Watch: PM denies Gafa coordinating rescue; says he was asked to use contacts

Tista' taqra bil- Malti.

Prime Minister Robert Abela has denied claims made by former Office of the Prime Minister employee Neville Gafa that he had coordinated the search and rescue of asylum seekers left adrift in the Maltese search and rescue region.

Fielding questions from the media during a press conference in which the government announced that the health authorities will start easing off coronavirus related restrictions as from Monday after the country registered a rate of transmission below the value of 1 for two weeks. Abela told the media that Friday’s press conference was not on migration and urged the media to refrain from asking on the subject.

On Thursday, Newsbook.com.mt revealed that a Captain Morgan vessel has been chartered to house a group of 57 asylum seekers which were adrift the Maltese search and rescue region. The rescue operation was not carried out by the Armed Forces of Malta, instead the Maltese government asked a Libyan-flagged fishing trawler, Dar al Salam, to carry out the rescue. The fishing trawler was recently involved in the push back of a group of asylum seekers to Libya after it rescued them in the Maltese search and rescue area. Refoulement remains illegal under international law.

Following the incident, Newsbook.com.mt had reached out to Neville Gafa. He had told this newsroom that he was coordinating push backs for the past three years. He later added that he did not coordinate push backs but made sure that boats carrying asylum seekers fleeing war torn Libya did not enter Malta’s search and rescue region. A region which Malta is responsible of, and which the state has a positive obligation to save lives when a distress call is made.

Gafa had told confirmed that on Easter night and the days that followed he was involved in a mission in which a boat which carried 51 asylum seekers including eight women and three minors was returned to Tripoli. Five lifeless bodies were also on the same boat.

During the press conference on Friday morning, Abela categorically denied that Gafa had coordinated search and rescue missions and instead said that Gafa had mentioned of having some contacts with the Libyan authorities. Abela said that Gafa was asked to reach out to his contacts in Libya so that the asylum seekers in the Maltese search and rescue region are rescued. He underlined that Gafa’s involvement was limited to making such contacts and in no way did he coordinate any search and rescue.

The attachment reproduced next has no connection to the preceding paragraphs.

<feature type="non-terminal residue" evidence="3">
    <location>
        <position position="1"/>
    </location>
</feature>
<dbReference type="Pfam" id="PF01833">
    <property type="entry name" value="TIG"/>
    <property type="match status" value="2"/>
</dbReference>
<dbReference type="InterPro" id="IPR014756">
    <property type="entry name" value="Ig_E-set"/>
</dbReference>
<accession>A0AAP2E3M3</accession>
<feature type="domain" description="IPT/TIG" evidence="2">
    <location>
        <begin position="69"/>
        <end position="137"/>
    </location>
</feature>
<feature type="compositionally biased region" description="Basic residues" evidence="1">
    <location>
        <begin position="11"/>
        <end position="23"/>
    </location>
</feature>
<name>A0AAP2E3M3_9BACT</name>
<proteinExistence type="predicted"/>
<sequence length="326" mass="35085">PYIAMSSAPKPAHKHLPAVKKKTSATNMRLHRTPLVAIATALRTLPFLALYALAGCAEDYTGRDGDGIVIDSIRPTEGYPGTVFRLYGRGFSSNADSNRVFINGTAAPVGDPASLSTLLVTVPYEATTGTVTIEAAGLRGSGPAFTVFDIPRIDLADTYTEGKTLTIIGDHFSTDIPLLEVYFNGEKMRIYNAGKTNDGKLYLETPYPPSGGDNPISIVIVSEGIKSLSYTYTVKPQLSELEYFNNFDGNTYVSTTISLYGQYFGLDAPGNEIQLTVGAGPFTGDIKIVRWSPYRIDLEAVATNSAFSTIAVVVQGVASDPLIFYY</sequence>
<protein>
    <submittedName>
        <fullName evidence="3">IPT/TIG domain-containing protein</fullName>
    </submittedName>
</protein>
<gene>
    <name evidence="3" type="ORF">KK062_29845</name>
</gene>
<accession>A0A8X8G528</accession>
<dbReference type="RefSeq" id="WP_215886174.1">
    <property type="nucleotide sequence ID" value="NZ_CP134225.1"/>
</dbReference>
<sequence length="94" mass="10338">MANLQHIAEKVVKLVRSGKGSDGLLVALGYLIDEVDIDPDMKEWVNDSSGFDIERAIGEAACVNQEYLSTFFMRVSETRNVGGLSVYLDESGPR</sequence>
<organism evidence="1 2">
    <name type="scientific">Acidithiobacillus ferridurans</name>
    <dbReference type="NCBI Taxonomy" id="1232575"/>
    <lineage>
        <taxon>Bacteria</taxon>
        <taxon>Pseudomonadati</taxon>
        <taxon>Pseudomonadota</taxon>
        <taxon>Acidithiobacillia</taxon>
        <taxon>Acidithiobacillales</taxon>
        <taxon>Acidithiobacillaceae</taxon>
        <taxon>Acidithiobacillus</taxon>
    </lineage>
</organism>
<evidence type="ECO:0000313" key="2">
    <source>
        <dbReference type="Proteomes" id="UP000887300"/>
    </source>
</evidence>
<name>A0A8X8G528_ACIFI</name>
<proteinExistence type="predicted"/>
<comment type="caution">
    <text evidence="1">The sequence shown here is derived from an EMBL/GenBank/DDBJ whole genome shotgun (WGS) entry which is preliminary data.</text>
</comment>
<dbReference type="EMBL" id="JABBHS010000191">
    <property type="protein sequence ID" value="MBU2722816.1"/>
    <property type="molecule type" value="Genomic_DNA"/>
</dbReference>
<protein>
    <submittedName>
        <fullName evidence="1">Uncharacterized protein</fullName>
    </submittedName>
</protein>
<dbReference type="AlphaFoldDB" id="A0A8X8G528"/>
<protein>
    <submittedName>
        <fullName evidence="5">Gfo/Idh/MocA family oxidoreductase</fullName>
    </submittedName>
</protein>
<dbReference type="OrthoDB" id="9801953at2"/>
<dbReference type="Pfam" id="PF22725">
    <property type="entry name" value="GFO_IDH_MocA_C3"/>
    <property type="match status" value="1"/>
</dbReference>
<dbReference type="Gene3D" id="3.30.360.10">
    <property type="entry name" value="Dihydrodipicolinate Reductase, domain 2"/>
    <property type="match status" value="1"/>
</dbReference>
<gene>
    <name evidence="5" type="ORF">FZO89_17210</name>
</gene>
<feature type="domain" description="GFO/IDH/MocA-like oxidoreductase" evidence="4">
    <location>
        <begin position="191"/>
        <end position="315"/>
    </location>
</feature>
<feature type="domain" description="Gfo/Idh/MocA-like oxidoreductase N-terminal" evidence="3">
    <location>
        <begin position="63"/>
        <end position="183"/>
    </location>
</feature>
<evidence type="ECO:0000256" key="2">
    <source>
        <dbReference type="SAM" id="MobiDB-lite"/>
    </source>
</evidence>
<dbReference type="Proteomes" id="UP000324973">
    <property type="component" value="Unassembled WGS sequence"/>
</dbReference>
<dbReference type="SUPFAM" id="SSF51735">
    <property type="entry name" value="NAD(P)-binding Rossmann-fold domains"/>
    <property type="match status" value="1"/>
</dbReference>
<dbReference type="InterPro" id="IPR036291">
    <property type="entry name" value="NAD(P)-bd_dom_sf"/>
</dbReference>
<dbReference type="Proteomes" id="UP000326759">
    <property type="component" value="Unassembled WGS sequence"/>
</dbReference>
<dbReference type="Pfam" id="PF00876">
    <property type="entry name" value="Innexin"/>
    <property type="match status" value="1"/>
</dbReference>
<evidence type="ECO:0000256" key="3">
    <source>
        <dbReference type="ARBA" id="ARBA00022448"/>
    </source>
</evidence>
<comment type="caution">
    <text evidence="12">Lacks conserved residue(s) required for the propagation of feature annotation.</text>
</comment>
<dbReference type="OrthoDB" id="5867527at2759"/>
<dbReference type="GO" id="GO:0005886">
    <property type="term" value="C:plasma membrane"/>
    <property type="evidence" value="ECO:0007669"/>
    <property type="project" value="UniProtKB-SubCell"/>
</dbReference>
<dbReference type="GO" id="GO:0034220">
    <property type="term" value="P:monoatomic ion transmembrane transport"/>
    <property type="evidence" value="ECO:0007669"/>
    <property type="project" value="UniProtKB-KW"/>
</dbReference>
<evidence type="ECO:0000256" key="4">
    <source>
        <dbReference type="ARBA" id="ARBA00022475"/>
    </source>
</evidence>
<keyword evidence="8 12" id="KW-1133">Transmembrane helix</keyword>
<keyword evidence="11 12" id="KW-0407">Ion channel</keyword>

Contacted on Friday for a reaction, Gafa refrained from commenting.

Abela stressed that Malta’s ports will remain closed to migrant landings and that the country could not guarantee search and rescue in the region which the state is responsible for due to the coronavirus pandemic. Adding that he had a duty towards the nation to protect the public health.

Abela claimed that the state had done its best to save lives. Abela maintained that Malta has always upheld its international obligation.

During the press conference, Abela said that there were discussions with the European Union, however, they did not lead to the desired outcome. He explained that with the recent case, the chartered Captain Morgan vessel will be paid using EU funds, stressing that no national funds will be used to finance the housing of asylum seekers offshore.

He said that he will be insisting with his EU counterparts to shoulder responsibility. Abela said that countries with a southern border could not face the issue of migration on their own and required European solidarity.

“I categorically deny any push back”

Abela said that the Maltese state coordinated a search and rescue mission however it categorically denied any push back concerning the recent controversial incident. Abela said that other states had their ports closed to migrant landings in a reference to neighboring Italy, and that Malta did too. Libya had also earlier announced that its ports are closed to migrants that leave the country irregularly.

Abela claimed that Malta coordinated a search and rescue operation and took the asylum seekers to an open port. International law obliges states to assign a port of safety when a rescue operation takes place. War torn Libya is not considered a safe port.

Abela stressed that Gafa was asked to contact the authorities to facilitate the rescue. ‘He didn’t get paid anything for it, he was not promised anything for it,’ Abela said referring to the incident.

An investigation by the New York Times it was revealed that the Maltese authorities have worked hard to ensure that no asylum seekers reach the country. According to the investigation, a small fleet of private merchant vessels has been dispatched at sea to intercept migrants and return them forcibly to a war zone. This information was provided by one of the captains of the boats in question, a senior commander in the Libyan Coast Guard and a former Maltese official involved.